When the political history of 2010 is written, every element of the closest election in a generation will be rightly scrutinized. The winning side will get home by a hair’s breadth but could it be hair that determines the result?
Because there is a minority group whose natural connection with their chief advocate did not translate into votes on August 22 Australia’s rangas turned on Julia Gillard at the moment she needed their support most.
Exclusive hair-based research from the Punch shows that redheads turned their locks away from Gillard, being the least likely hair coloured group to support the ALP.
So what’s happening here? Is it a ranga recoil or simply a case of a group of voters refusing to back their roots?
Despite its Irish base, the redhead vote shifted away from the first ginga to lead the nation since the Depression. Instead, the Greens fired them up, as did the Mad Monk. Could this be a backlash against Labor’s centrism, a sign that redheads want to be fired up by conviction, be it from the Left or the Right?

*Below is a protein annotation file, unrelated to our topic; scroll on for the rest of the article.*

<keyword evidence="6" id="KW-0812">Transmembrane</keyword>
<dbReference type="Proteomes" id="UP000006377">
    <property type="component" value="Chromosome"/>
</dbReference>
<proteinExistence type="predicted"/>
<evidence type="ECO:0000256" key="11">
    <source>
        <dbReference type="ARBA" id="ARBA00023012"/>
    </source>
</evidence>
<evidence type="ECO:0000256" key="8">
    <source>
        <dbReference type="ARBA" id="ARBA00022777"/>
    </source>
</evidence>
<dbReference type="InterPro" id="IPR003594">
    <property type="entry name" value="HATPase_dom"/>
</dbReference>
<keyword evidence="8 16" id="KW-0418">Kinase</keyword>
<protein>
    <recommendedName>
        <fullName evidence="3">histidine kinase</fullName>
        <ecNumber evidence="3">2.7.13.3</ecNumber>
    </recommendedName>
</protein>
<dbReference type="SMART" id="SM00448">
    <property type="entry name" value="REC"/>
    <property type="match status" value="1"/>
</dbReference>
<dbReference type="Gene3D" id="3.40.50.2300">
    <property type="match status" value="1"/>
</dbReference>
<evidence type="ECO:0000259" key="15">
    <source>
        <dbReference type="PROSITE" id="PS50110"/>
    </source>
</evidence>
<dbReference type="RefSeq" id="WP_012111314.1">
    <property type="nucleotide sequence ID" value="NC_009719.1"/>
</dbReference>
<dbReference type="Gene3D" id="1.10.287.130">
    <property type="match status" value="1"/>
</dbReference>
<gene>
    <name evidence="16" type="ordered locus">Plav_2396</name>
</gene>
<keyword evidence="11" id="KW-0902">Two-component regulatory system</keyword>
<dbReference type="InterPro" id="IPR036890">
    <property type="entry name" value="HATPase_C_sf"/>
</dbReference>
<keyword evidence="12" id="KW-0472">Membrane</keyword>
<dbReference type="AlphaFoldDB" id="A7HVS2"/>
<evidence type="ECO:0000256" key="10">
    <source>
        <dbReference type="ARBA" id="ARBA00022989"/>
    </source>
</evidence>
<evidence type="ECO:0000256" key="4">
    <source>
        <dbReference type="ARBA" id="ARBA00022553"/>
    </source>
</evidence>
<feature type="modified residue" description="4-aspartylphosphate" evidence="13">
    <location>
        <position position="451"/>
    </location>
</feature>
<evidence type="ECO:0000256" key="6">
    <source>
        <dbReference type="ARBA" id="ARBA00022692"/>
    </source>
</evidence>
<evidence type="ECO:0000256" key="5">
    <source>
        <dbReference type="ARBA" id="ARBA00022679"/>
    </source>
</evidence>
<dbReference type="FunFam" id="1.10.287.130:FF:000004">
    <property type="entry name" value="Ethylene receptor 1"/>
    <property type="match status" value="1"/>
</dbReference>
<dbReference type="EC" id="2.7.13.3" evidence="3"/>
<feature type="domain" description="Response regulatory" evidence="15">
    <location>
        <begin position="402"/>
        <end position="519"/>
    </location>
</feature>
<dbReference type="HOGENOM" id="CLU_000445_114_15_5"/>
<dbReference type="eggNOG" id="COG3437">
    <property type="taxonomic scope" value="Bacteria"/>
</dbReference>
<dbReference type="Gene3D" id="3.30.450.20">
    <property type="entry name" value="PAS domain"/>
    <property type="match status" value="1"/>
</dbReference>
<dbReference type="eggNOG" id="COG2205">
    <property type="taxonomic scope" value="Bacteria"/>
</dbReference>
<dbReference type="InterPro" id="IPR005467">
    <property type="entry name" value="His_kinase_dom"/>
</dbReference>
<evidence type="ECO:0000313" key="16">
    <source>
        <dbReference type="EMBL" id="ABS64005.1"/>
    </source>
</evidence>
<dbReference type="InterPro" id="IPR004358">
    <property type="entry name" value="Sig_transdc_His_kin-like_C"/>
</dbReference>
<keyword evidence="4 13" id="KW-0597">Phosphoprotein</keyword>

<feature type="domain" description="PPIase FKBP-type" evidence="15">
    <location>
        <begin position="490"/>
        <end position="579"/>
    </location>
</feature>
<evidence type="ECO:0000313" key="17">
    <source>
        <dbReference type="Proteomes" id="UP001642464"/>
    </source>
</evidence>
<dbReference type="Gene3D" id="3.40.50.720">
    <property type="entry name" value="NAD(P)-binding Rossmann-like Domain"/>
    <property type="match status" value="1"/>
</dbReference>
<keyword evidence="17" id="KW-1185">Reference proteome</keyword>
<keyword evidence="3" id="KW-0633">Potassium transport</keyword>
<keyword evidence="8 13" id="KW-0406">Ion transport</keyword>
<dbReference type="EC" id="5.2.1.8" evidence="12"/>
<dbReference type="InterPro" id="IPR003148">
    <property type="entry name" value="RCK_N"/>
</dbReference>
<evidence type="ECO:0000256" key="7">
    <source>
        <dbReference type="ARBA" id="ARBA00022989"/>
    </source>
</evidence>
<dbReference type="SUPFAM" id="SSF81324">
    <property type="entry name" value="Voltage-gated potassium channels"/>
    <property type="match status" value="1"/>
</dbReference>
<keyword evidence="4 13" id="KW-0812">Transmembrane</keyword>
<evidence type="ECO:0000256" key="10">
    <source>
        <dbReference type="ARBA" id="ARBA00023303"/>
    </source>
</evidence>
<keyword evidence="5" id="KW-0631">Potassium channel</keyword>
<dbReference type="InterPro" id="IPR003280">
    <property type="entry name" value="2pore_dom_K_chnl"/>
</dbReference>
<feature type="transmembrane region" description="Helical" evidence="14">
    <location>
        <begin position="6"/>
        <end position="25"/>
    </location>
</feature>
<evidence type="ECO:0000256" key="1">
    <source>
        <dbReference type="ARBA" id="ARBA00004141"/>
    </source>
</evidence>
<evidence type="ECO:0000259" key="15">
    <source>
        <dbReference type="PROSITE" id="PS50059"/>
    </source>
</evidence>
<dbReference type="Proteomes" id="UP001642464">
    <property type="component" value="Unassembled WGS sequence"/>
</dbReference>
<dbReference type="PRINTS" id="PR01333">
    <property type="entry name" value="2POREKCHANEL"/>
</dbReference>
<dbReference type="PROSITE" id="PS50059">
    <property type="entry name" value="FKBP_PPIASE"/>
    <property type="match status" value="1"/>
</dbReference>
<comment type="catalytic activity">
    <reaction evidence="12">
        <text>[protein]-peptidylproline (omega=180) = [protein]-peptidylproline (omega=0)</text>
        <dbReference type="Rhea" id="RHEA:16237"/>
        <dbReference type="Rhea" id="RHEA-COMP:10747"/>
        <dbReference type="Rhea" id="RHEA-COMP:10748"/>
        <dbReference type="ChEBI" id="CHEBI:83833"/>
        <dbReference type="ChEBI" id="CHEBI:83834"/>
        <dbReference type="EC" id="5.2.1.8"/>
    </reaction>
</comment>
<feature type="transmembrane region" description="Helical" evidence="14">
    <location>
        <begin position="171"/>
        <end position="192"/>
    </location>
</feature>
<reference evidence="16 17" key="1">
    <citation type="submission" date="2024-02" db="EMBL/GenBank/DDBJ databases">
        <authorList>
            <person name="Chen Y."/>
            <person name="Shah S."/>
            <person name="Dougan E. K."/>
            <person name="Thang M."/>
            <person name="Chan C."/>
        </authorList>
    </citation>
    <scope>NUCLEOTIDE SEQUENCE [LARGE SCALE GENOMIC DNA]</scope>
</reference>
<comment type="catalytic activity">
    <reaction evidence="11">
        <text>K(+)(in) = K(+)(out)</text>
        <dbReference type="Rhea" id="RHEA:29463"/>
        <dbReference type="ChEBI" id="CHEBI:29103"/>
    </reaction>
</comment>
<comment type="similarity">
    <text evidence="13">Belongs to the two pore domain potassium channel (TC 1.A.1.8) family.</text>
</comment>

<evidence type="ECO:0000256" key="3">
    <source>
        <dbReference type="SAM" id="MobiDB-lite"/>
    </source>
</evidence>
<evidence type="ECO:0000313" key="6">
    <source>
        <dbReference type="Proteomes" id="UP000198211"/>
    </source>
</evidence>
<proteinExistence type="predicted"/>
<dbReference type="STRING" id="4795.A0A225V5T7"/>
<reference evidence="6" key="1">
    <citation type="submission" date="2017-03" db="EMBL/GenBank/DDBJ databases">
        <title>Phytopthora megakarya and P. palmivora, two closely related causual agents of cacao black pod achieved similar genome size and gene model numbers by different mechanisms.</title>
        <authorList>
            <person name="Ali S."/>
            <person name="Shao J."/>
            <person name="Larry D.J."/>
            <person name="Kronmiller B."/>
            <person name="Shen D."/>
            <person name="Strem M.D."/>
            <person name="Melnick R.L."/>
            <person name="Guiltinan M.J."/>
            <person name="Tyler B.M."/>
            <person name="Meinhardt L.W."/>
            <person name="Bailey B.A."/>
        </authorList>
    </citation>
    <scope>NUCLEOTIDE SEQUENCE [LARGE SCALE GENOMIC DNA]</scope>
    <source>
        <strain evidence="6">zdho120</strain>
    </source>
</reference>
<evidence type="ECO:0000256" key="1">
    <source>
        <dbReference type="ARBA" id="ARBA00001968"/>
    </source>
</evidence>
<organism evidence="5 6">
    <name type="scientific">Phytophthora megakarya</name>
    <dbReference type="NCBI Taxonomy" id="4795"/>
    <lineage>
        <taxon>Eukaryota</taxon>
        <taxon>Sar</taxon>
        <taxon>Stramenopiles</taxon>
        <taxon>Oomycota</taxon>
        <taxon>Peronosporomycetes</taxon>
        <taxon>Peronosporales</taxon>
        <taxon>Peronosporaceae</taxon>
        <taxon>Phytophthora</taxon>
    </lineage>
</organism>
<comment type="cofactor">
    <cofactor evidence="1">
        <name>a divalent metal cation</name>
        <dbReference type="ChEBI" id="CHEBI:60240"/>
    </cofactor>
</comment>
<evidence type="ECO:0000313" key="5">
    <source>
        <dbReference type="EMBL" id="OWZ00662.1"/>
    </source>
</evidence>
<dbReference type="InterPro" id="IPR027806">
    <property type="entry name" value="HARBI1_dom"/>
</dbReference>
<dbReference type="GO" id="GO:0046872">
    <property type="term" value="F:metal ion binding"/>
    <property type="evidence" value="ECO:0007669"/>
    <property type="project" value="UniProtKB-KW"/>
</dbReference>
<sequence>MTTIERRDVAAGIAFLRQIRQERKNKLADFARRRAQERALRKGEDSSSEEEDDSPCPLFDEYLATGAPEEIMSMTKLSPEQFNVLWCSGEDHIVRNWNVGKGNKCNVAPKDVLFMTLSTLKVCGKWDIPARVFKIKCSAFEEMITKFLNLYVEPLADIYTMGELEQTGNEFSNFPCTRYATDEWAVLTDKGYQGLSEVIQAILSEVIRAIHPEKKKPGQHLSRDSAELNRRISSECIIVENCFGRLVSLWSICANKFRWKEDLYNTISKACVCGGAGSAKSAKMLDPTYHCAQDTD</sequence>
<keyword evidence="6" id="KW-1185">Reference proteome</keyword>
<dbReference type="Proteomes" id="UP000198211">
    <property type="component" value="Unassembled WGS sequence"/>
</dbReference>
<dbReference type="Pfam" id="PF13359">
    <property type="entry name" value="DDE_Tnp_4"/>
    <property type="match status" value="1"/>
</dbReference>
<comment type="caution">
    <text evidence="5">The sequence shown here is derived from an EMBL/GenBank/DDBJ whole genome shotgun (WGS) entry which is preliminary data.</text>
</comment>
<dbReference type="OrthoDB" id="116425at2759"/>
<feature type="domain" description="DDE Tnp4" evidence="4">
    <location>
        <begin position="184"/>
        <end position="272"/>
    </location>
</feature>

There is another simpler theory, the ‘Reds Under the Beds’ pushed by an auburn member of the EMC team: ”I can testify it’s become really hard to be a redhead in this country since the rise of Julia Gillard,” our ginga flamed “Can’t even walk along the road without someone yelling ‘ranga’ out the car window.”
If this logic holds true, the backlash could be pushed by the very attention that redheads accrued from this high-profile figurehead was sufficient for them to turn away and seek the anonymity they so traditionally crave.
The Punch’s official tint guide shows interesting differences between other hair shades.
Black Hair – including the bulk of Australia’s immigrant population, black hairs were more likely to vote for the ALP, indicative of Labor’s long-term affinity with new arrivals. Also most likely to say they didn’t know how they were going to vote, even as they headed to the polls.
Brown Hair – the base of middle Australia was where the Coalition gained momentum in the swing seats with their appeal to traditional follicle values.
Blondes – contrary to stereotype blondes do not appear to have driven the Queensland backlash against the ALP.
Grey/white/bald – the older demographic met expectations, being more likely to vote conservative and less likely to have no idea about where their vote was going.
Of course, there is a simple solution for anyone who is not happy with these results who thinks we are providing a superficial analysis that belittles their political views. Apply the Clairol (or better still the henna).
Peter Lewis, Director EMC